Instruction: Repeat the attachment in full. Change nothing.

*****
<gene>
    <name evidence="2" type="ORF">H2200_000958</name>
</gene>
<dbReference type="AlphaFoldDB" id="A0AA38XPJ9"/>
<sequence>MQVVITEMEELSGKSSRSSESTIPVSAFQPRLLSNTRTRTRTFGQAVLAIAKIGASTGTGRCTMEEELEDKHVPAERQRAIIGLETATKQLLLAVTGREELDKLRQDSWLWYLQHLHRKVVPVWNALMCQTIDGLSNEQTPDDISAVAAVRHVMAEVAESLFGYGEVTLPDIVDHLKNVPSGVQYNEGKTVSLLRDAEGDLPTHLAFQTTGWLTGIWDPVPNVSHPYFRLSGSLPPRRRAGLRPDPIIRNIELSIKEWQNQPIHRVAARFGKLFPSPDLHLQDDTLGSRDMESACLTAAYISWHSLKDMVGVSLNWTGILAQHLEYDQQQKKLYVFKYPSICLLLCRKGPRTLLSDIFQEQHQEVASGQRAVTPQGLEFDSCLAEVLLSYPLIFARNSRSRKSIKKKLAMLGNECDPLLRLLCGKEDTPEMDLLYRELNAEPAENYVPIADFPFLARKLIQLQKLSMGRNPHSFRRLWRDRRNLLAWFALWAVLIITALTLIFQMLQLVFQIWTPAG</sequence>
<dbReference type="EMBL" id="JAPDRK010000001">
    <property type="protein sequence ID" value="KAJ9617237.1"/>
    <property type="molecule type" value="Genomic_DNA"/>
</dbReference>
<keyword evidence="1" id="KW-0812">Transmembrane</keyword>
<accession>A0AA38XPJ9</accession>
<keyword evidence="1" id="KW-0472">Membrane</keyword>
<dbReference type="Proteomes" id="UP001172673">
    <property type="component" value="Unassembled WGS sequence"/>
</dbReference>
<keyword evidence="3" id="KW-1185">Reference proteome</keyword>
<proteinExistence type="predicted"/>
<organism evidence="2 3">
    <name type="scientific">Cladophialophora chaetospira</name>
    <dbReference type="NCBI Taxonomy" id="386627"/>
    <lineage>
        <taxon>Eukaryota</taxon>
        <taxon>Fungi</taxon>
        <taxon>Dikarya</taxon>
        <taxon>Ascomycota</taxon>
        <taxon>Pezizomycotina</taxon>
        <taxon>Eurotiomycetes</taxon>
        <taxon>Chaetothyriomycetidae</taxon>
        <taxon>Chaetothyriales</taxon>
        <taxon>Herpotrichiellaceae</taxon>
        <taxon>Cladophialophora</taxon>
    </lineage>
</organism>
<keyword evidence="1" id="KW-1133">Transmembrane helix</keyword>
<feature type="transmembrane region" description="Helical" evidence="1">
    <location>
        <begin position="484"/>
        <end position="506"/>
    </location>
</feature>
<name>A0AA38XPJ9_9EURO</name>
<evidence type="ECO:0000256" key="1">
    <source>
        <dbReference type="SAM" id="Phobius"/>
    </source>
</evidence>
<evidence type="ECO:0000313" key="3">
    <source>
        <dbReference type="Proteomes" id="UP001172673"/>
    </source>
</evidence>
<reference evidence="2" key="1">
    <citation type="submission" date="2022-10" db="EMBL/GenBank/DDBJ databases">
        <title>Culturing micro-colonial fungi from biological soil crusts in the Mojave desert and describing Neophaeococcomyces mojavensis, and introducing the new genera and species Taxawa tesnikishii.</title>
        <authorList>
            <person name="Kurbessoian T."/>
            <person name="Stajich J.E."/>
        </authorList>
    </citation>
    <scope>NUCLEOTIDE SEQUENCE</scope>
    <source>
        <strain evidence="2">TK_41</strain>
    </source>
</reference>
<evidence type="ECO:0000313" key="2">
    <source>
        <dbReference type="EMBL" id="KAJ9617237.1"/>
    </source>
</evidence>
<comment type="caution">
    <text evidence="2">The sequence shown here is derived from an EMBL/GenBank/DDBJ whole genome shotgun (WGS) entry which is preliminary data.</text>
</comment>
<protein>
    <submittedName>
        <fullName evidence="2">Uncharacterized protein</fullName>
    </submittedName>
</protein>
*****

<gene>
    <name evidence="2" type="ORF">H2200_000958</name>
</gene>
<dbReference type="AlphaFoldDB" id="A0AA38XPJ9"/>
<sequence>MQVVITEMEELSGKSSRSSESTIPVSAFQPRLLSNTRTRTRTFGQAVLAIAKIGASTGTGRCTMEEELEDKHVPAERQRAIIGLETATKQLLLAVTGREELDKLRQDSWLWYLQHLHRKVVPVWNALMCQTIDGLSNEQTPDDISAVAAVRHVMAEVAESLFGYGEVTLPDIVDHLKNVPSGVQYNEGKTVSLLRDAEGDLPTHLAFQTTGWLTGIWDPVPNVSHPYFRLSGSLPPRRRAGLRPDPIIRNIELSIKEWQNQPIHRVAARFGKLFPSPDLHLQDDTLGSRDMESACLTAAYISWHSLKDMVGVSLNWTGILAQHLEYDQQQKKLYVFKYPSICLLLCRKGPRTLLSDIFQEQHQEVASGQRAVTPQGLEFDSCLAEVLLSYPLIFARNSRSRKSIKKKLAMLGNECDPLLRLLCGKEDTPEMDLLYRELNAEPAENYVPIADFPFLARKLIQLQKLSMGRNPHSFRRLWRDRRNLLAWFALWAVLIITALTLIFQMLQLVFQIWTPAG</sequence>
<dbReference type="EMBL" id="JAPDRK010000001">
    <property type="protein sequence ID" value="KAJ9617237.1"/>
    <property type="molecule type" value="Genomic_DNA"/>
</dbReference>
<keyword evidence="1" id="KW-0812">Transmembrane</keyword>
<accession>A0AA38XPJ9</accession>
<keyword evidence="1" id="KW-0472">Membrane</keyword>
<dbReference type="Proteomes" id="UP001172673">
    <property type="component" value="Unassembled WGS sequence"/>
</dbReference>
<keyword evidence="3" id="KW-1185">Reference proteome</keyword>
<proteinExistence type="predicted"/>
<organism evidence="2 3">
    <name type="scientific">Cladophialophora chaetospira</name>
    <dbReference type="NCBI Taxonomy" id="386627"/>
    <lineage>
        <taxon>Eukaryota</taxon>
        <taxon>Fungi</taxon>
        <taxon>Dikarya</taxon>
        <taxon>Ascomycota</taxon>
        <taxon>Pezizomycotina</taxon>
        <taxon>Eurotiomycetes</taxon>
        <taxon>Chaetothyriomycetidae</taxon>
        <taxon>Chaetothyriales</taxon>
        <taxon>Herpotrichiellaceae</taxon>
        <taxon>Cladophialophora</taxon>
    </lineage>
</organism>
<keyword evidence="1" id="KW-1133">Transmembrane helix</keyword>
<feature type="transmembrane region" description="Helical" evidence="1">
    <location>
        <begin position="484"/>
        <end position="506"/>
    </location>
</feature>
<name>A0AA38XPJ9_9EURO</name>
<evidence type="ECO:0000256" key="1">
    <source>
        <dbReference type="SAM" id="Phobius"/>
    </source>
</evidence>
<evidence type="ECO:0000313" key="3">
    <source>
        <dbReference type="Proteomes" id="UP001172673"/>
    </source>
</evidence>
<reference evidence="2" key="1">
    <citation type="submission" date="2022-10" db="EMBL/GenBank/DDBJ databases">
        <title>Culturing micro-colonial fungi from biological soil crusts in the Mojave desert and describing Neophaeococcomyces mojavensis, and introducing the new genera and species Taxawa tesnikishii.</title>
        <authorList>
            <person name="Kurbessoian T."/>
            <person name="Stajich J.E."/>
        </authorList>
    </citation>
    <scope>NUCLEOTIDE SEQUENCE</scope>
    <source>
        <strain evidence="2">TK_41</strain>
    </source>
</reference>
<evidence type="ECO:0000313" key="2">
    <source>
        <dbReference type="EMBL" id="KAJ9617237.1"/>
    </source>
</evidence>
<comment type="caution">
    <text evidence="2">The sequence shown here is derived from an EMBL/GenBank/DDBJ whole genome shotgun (WGS) entry which is preliminary data.</text>
</comment>
<protein>
    <submittedName>
        <fullName evidence="2">Uncharacterized protein</fullName>
    </submittedName>
</protein>